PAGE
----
3 possible changes before Game 2 of the NBA Finals

Dallas had just nine assists in Game 1, its fewest in a game in two years.

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1. More ball movement and assist opportunities

With two of the best isolation players in the game, the Mavericks have never ranked higher in passes per game – 259.4 (29Th 30 in the regular season and 251.1 (14Th 16) entering the NBA Finals.

However, in Game 1, the Mavs caught just 203 passes, and Kyrie Irving and coach Jason Kidd preached to move the ball more in Game 2.

  • Kyrie: “It’s uncharacteristic of us to only have nine assists. The ball needs to move a little more.
  • Child: „We’ve got to move the ball. The ball just sticks around a lot. We’ll do better in Game 2.

The Mavs’ nine assists — his fewest in two years (May 10, 2022) — were off missed shots. Dallas had just 25 possible assists (passes that lead to an assist on a shot), nearly 15 less than their season average (39.8, tied with Boston at 7).Th in the league).

Part of it was Boston’s defense not blitzing pick-and-rolls to get the ball out of Luka Doncic and Irving’s hands, and setting up a 4-on-3 on the back end to create open looks for shooters.

The Celtics mixed up their defense but relied heavily on switching, making 31 on-ball switches in Game 1 with mixed results. Danzig and Irving tried to score whenever they paired up with Al Horford or Kristaps Porzingis.

  • Doncic & Irving vs Horford: 6 points, 3-of-13 (23.1%) FG, 0-of-4 3P, 1 assist, 2 blocks
  • Doncic & Irving vs. Porzingis: 15 points, 6-of-10 (60%) FG, 3-of-5 (60%) 3P, 0 assists, 1 turnover
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Instead of constantly scoring on these switches, Dancic and Irving can look for drive opportunities, beat the big on the dribble, force assists into the paint and bring more kickouts to open shots — and more assist opportunities.

  • In game 1, The Mavs shot 29 times on their drives compared to 14 passes
  • In the regular season, The Mavs average 22.4 shots off drives and 17.6 passes

2. Take advantage of the open look

While the Mavericks need to increase their ball movement and assist chances, they need to take advantage of them by knocking down open shots — something they struggled with on Thursday.

3-point shooting in open/wide-open looks (closest defender 4+ feet away)

  • Boston: 14-for-35 (40) in Game 1, 13.2-for-33.8 (39.1) entering the Finals
  • Dallas: 6-for-24 (25%) in Game 1, 10.8-for-29.3 (36.9%) entering the finals

While Boston matched its open shooting in Game 1 compared to its first three rounds, the Mavs were five short in both productions and attempts and their shooting percentage dropped nearly 12%.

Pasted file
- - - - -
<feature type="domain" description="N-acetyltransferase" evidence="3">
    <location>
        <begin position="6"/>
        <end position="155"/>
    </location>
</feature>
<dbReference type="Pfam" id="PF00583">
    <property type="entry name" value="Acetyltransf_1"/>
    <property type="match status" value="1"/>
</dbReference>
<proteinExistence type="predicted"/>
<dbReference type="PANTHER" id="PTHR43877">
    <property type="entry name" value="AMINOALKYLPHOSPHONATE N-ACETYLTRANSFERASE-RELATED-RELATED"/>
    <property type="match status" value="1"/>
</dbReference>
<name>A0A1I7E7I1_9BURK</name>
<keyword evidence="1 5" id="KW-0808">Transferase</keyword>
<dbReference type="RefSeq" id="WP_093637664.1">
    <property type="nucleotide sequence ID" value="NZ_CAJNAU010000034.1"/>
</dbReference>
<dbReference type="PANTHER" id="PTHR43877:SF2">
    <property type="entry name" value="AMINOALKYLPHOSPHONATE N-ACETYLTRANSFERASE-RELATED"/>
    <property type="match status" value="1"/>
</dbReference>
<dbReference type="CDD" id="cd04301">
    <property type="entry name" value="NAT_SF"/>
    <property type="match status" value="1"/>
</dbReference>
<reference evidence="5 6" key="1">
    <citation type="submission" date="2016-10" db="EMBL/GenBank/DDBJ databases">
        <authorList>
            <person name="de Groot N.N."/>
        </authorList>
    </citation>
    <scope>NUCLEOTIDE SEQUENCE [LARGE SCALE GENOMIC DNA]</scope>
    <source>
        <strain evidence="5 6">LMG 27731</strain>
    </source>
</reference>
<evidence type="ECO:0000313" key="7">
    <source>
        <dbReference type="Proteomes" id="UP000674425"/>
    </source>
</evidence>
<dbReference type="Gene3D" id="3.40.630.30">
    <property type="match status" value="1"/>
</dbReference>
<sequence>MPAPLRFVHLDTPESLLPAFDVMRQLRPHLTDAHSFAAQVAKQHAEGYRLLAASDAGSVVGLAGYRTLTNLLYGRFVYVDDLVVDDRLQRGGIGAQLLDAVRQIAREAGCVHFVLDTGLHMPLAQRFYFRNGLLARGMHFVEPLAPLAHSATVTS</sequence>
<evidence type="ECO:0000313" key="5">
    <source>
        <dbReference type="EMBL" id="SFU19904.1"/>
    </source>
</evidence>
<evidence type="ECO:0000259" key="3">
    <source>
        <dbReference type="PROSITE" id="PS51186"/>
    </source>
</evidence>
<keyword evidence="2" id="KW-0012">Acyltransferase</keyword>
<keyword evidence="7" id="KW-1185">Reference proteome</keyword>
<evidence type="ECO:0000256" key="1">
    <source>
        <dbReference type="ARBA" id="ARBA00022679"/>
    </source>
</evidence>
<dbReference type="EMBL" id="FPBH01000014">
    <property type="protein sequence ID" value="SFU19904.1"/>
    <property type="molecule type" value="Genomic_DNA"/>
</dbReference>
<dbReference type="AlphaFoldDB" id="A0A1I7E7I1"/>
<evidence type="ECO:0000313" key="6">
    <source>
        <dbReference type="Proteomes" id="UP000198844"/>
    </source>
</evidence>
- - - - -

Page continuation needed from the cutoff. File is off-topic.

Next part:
Sometimes it’s as simple as the team taking the open shots winning.

  • Child: „I thought he had a great look … They didn’t go down for Kai or most of the team and we’ll get those same shots in Game 2 and we can be better.”
  • Irving: „I haven’t hit the best games in this playoff run, but we’ve been able to get stops, timely stops and pick each other up on the offensive end.”

Irving missed all five of his 3-point attempts in Game 1, including three wide-open looks — the closest defender was 6+ feet away.

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3. Should Boston start Porzingis?

The Celtics couldn’t have asked for a better return game after 38 days without Kristaps Porzingis in Game 1.

It started before the tip. Porzingis took the court to warm up pregame and received loud cheers from the Boston faithful. The game began with Porzingis on the bench until his name was called at 7:17 of the opening quarter.

Another big ovation was followed by a great performance by Porzingis – 11 points, rebounds and two blocks on 4-of-5 shooting. And a 37-20 Celtics lead was frenzy with the crowd.

If Mazzulla decides to team up with Al Horford in his current rotation, the same 'welcome back’ energy won’t be the same for Game 2. But it is understandable not to be confused with the current order of operation.

One argument for Porzingis starting is Boston’s most common starting five all season — Jayson Tatum, Jaylen Brown, Jrue Holiday, Derrick White and Porzingis. That team has an 18.5 net rating (point differential per 100 possessions), tops among all playoff lineups that have shared the court for 60+ minutes.

Fast starts are important in the postseason for both teams.

  • Dallas: 8-1 when they won 1St quarter; When 4-5 are tied or 1 is lostSt Leg
  • Boston: 11-0 when winning 1St quarter; When tied 2-2 or lose 1St Leg

Boston won by 1St Won Game 1 by 17 points (37-20) and the final three quarters by a total of one point (70-69).

Can Porzingis be the instant offense he was in Game 1? Or should the Celtics consider adding him back to the starting lineup that helped them win 64 games this season?

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